As an active resident in Santa Clara County’s District 2, I, like so many others, am ashamed of George Shirakawa. The former supervisor blatantly violated the trust of the most vulnerable residents of our district. His deplorable actions have led this district, which suffers from high rates of poverty, gangs, drug issues, under-education and lack of healthcare, to have absolutely no representation until August.
Just recently, politicians like Jesse Jackson Jr. and Shirakawa have become entangled in corruption and other scandals. Every single elected minority politician in Santa Clara County and beyond must recognize that if you are an elected official, your job is to move our communities forward. You should do the job with dignity, hard work ethic, integrity and respect that we all, including yourself, deserve. Your actions must enhance, protect and defend the community that elected you in the first place.
The media already portrays our minority communities with horrible negative connotations. However, we cannot continue to blame the media for the actions an individual commits. The actions of Shirakawa and disgraced Councilmember Terry Gregory make it difficult for future minority candidates to break free from the suspicion of wary voters that they will be corrupt, like other tainted minority elected officials of the past.
I am also dismayed that our Board of Supervisors chose a special election over an appointment. Plain and simple, an appointment would have been the cheapest alternative. We would have had an appointee who would immediately start to repair the damages caused by Shirakawa and his staff. Making a tough decision like an appointment is why most of you were elected in the first place. At the conclusion of this ongoing saga in August, it is going to cost the taxpayers of Santa Clara County approximately 2.5 million dollars. What a waste of taxpayers-money! This total includes money Shirakawa scammed and the expensive investigation that ensued.
Those $2.5 million could be used to improve Valley Medical Center, especially its Emergency Room services; address gang and drug issues; or fund other health and safety programs for our seniors or disabled residents. Many of us who live in this district, including myself, grew up speaking a language other than English. Many of us saw the struggles of our parents and their endless quest to make ends meet. We saw our friends, classmates and neighbors fall into the grips of gangs and drug addictions. Thousands of us are first-time high school and college graduates. We deserve a representative who will fight for us diligently and honestly with dignity and self-respect.
In the latest 2010 Census, 87 percent of the district is non-white. But it’s not important for the next representative to be Latino, White, Vietnamese, Indian, a woman, gay or straight. What district two needs is a representative that will be open-minded, progressive, genuine, passionate and, most of all, honest. This not a Latino or female seat; race or gender should not be an issue. He/she should represent the whole community, not the special interests that have historically dominated San Jose politics.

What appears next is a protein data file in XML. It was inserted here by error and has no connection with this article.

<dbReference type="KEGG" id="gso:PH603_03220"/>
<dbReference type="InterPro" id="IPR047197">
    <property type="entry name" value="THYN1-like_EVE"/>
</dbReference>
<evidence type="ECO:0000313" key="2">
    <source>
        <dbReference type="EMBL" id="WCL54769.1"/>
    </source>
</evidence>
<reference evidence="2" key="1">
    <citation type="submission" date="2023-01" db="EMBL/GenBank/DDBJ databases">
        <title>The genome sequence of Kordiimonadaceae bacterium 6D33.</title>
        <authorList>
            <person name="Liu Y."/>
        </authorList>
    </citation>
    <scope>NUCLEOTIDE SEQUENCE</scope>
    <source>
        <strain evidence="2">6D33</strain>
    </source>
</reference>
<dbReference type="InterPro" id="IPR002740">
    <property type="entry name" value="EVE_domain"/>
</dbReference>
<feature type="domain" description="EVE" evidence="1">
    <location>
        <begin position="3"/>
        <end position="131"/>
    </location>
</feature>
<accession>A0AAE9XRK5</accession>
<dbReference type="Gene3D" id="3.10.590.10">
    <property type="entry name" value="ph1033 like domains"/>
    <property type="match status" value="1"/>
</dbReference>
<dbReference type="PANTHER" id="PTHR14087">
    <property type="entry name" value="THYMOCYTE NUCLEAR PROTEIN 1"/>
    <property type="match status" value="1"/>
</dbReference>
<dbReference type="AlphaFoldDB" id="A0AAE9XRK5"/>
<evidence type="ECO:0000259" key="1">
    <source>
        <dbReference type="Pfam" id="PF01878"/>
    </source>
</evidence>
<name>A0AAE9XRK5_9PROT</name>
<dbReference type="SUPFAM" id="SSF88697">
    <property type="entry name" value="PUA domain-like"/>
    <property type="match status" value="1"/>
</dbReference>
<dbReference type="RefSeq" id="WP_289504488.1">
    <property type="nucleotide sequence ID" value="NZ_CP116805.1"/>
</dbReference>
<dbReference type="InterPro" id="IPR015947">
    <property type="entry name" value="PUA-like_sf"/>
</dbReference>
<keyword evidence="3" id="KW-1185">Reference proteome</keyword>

With such a short election time frame, this does not give a potential community member, whose resources may be lacking, to mount an aggressive grassroots campaign. As a result, someone who has superior name recognition and is able to raise large amounts of campaign funds will surely be the front-runner.
At a recent local Democratic Party gathering, Cindy Chavez and Teresa Alavardo—political heavyweights in our local scene—both acted and sounded like candidates. We also have perennial candidate Patricia Martinez-Roach running yet again for a seat. However, her time and service at East Side Union High School District was less than stellar. ESUHSD is just now recovering from the fiscal mess its board created in the mid 2000s. As a voter in this district, she would never earn my vote. I have personally known Teresa Alvarado for many years, but her most recent move back into District 2 after 12 years makes some of us in the district feel uneasy.
Former San Jose Vice Mayor Cindy Chavez represented the Washington Area very well during her time on the City Council. However, as labor chief and an ally of Shirakawa’s, she should have done more to prevent this P-Card saga from spiraling so far out of control. I cannot continue to see representatives that Labor and the Chamber of Commerce help elect and not hold them accountable when they knowingly commit illegal crimes.
We will have to wait and see who will be the next representative of our district. I hope the special election does not get too messy—the victor battered and bruised. Whoever it may be, they will have their work cut out for them. They must work hard to regain the trust of all our communities. It has to be earned and, because of Shirakawa’s dark legacy, it may take that person the entire 12 years—or three terms—of service.